Each year I attend conferences and read books about the future of the church. I hear about how the future of the church will be smaller and more missional. The church will need to shift from making congregation members to Disciples of Jesus. The church will be more lay driven and rely upon bi-vocational ministers. I hear about the house-church movement, the Emergent movement, the Mega-church movement, the Neo-Monastic movement, and even those hinting at a “bowel movement” to flush out their disliked theology/philosophy/generation/leaders.
In all this conversation about all the different movements that the church is experiencing or needing, there is a bit of doctrine that clergy publically affirm but privately call into question. The past few years more and more clergy are beginning to speak out against this false teaching but it still is defended by many.
What is this doctrine? It comes in many variations but the gist is this:
The clergy are just not beginning to see what the laity have known and have desired for a long time – we need to change the way we are the Church.
Of course the Church of the future will be different than the Church of the past or present. No one knows what the Church will look like, although that does not keep many of us from speculating. The idea of a changing Church is not really up for debate any more.
What is up for debate is the first part of this doctrine – the laity know and desire a change in the way we do Church.
Lay members of the church are not dumb they know that change is needed. However, the number of laity who understand what type of change is required is much less than what is needed to create a change that we all agree needs to happen. The laity that I have encountered, even those who acknowledge change is needed, express only cosmetic change.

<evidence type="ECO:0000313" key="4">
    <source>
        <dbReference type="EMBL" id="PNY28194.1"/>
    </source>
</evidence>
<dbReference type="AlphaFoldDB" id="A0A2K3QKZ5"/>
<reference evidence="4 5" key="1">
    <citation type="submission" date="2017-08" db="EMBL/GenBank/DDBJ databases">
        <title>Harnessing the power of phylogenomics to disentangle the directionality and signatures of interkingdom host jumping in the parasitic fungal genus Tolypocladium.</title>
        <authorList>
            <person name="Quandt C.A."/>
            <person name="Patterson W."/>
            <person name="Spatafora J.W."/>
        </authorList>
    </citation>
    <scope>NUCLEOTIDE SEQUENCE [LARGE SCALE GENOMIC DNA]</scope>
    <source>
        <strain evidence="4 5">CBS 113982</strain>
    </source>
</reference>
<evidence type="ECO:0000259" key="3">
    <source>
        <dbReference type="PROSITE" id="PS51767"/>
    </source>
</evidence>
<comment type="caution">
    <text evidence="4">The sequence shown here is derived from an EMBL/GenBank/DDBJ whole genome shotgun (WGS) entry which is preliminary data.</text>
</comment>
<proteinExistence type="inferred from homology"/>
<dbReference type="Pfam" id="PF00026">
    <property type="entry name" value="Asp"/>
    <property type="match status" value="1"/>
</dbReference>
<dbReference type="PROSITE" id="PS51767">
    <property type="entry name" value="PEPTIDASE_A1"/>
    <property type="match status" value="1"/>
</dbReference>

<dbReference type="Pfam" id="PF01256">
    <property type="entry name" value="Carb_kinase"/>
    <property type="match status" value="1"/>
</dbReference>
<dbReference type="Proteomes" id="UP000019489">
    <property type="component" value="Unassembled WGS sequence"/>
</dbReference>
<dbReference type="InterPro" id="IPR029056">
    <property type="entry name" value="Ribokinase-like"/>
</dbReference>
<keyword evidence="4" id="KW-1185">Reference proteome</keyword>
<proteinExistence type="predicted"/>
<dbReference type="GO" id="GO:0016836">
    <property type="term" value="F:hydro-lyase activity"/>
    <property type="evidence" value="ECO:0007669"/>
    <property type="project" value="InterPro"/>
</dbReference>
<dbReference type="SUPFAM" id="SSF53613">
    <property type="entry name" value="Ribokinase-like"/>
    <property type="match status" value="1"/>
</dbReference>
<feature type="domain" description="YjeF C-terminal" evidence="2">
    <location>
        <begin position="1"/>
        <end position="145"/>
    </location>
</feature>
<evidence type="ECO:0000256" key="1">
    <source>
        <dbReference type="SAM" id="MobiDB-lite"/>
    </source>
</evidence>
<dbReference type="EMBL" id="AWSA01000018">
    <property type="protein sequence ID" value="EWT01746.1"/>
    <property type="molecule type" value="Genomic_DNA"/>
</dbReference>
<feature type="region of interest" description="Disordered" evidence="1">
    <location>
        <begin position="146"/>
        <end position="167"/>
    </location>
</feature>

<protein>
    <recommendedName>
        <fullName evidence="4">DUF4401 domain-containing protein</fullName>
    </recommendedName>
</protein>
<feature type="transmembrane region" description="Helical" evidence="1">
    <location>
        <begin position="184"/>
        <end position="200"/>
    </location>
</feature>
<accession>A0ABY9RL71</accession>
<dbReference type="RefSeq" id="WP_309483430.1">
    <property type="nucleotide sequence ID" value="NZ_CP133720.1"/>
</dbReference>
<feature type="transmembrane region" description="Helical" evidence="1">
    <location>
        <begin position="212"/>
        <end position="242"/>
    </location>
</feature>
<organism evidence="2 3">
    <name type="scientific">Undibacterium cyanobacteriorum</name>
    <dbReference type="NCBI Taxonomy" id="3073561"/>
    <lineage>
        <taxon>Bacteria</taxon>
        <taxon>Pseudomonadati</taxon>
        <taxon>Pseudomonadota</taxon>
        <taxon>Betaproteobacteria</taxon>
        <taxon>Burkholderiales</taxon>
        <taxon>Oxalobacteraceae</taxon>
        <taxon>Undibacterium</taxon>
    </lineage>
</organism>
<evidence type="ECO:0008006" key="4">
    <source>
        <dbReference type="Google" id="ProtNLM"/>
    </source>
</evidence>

When we talk about a fundamental change to the way we do Church we are talking about willing to close our beloved Church in order to birth new communities. We are talking about willing to personally engage in a lifestyle change to integrate the spiritual practices/disciplines. We are talking about willing to set the spiritual formation of our children at the same priority level of the educational formation of our children.* We are talking about willing to disentangle the American Dream and God’s Dream, Capitalism and the Beloved Community, patriotism and support of “the troops” from one another. We are talking about willing to see the Creeds not as litmus tests for “orthodoxy” but as poems penned to describe the indescribable. We are talking about addressing the social issues of human sexuality and identity, war, and income inequality. We are talking about addressing the theological issues of the atonement, theodicy, and the authority of the Bible.
These are some of the questions of fundamental change that we need to address.
And these are not the questions that I hear laity asking. Questions of fundamental change are not questions that keep laity up at night. But I can tell you, they haunt this clergy person every day.
*Why there is a culturally acceptable parenting approach to let our children choose if they are going to attend a faith community but do not let them choose to attend school is beyond my understanding.